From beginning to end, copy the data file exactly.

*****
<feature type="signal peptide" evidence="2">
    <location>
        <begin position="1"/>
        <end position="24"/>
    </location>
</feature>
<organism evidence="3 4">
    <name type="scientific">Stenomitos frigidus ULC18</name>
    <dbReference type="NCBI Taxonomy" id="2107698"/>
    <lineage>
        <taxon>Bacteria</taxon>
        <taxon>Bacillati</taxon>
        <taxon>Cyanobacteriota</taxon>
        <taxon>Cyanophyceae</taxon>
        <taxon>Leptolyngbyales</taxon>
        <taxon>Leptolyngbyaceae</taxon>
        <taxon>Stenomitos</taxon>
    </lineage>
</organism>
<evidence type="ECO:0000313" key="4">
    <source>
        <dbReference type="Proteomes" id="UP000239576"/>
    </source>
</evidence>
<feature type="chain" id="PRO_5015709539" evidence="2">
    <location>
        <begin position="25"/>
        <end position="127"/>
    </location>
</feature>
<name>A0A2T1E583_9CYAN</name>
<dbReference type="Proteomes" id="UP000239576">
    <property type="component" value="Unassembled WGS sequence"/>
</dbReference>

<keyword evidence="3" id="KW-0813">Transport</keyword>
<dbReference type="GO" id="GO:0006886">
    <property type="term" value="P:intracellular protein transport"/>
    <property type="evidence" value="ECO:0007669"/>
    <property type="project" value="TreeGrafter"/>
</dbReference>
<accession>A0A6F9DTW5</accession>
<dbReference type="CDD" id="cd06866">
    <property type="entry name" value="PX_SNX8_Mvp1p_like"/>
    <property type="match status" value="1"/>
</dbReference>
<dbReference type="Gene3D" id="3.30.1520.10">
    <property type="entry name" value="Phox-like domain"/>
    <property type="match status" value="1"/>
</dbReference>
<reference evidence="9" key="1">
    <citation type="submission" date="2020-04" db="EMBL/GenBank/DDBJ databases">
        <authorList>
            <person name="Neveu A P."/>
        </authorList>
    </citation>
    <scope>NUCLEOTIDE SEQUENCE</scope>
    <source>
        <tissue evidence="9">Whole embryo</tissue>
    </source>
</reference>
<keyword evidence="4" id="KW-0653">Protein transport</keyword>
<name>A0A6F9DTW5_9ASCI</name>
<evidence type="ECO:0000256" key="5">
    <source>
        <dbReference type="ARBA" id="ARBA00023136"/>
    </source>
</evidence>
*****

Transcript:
<feature type="signal peptide" evidence="2">
    <location>
        <begin position="1"/>
        <end position="24"/>
    </location>
</feature>
<organism evidence="3 4">
    <name type="scientific">Stenomitos frigidus ULC18</name>
    <dbReference type="NCBI Taxonomy" id="2107698"/>
    <lineage>
        <taxon>Bacteria</taxon>
        <taxon>Bacillati</taxon>
        <taxon>Cyanobacteriota</taxon>
        <taxon>Cyanophyceae</taxon>
        <taxon>Leptolyngbyales</taxon>
        <taxon>Leptolyngbyaceae</taxon>
        <taxon>Stenomitos</taxon>
    </lineage>
</organism>
<evidence type="ECO:0000313" key="4">
    <source>
        <dbReference type="Proteomes" id="UP000239576"/>
    </source>
</evidence>
<feature type="chain" id="PRO_5015709539" evidence="2">
    <location>
        <begin position="25"/>
        <end position="127"/>
    </location>
</feature>
<name>A0A2T1E583_9CYAN</name>
<dbReference type="Proteomes" id="UP000239576">
    <property type="component" value="Unassembled WGS sequence"/>
</dbReference>

<keyword evidence="3" id="KW-0813">Transport</keyword>
<dbReference type="GO" id="GO:0006886">
    <property type="term" value="P:intracellular protein transport"/>
    <property type="evidence" value="ECO:0007669"/>
    <property type="project" value="TreeGrafter"/>
</dbReference>
<accession>A0A6F9DTW5</accession>
<dbReference type="CDD" id="cd06866">
    <property type="entry name" value="PX_SNX8_Mvp1p_like"/>
    <property type="match status" value="1"/>
</dbReference>
<dbReference type="Gene3D" id="3.30.1520.10">
    <property type="entry name" value="Phox-like domain"/>
    <property type="match status" value="1"/>
</dbReference>
<reference evidence="9" key="1">
    <citation type="submission" date="2020-04" db="EMBL/GenBank/DDBJ databases">
        <authorList>
            <person name="Neveu A P."/>
        </authorList>
    </citation>
    <scope>NUCLEOTIDE SEQUENCE</scope>
    <source>
        <tissue evidence="9">Whole embryo</tissue>
    </source>
</reference>
<keyword evidence="4" id="KW-0653">Protein transport</keyword>
<name>A0A6F9DTW5_9ASCI</name>
<evidence type="ECO:0000256" key="5">
    <source>
        <dbReference type="ARBA" id="ARBA00023136"/>
    </source>
</evidence>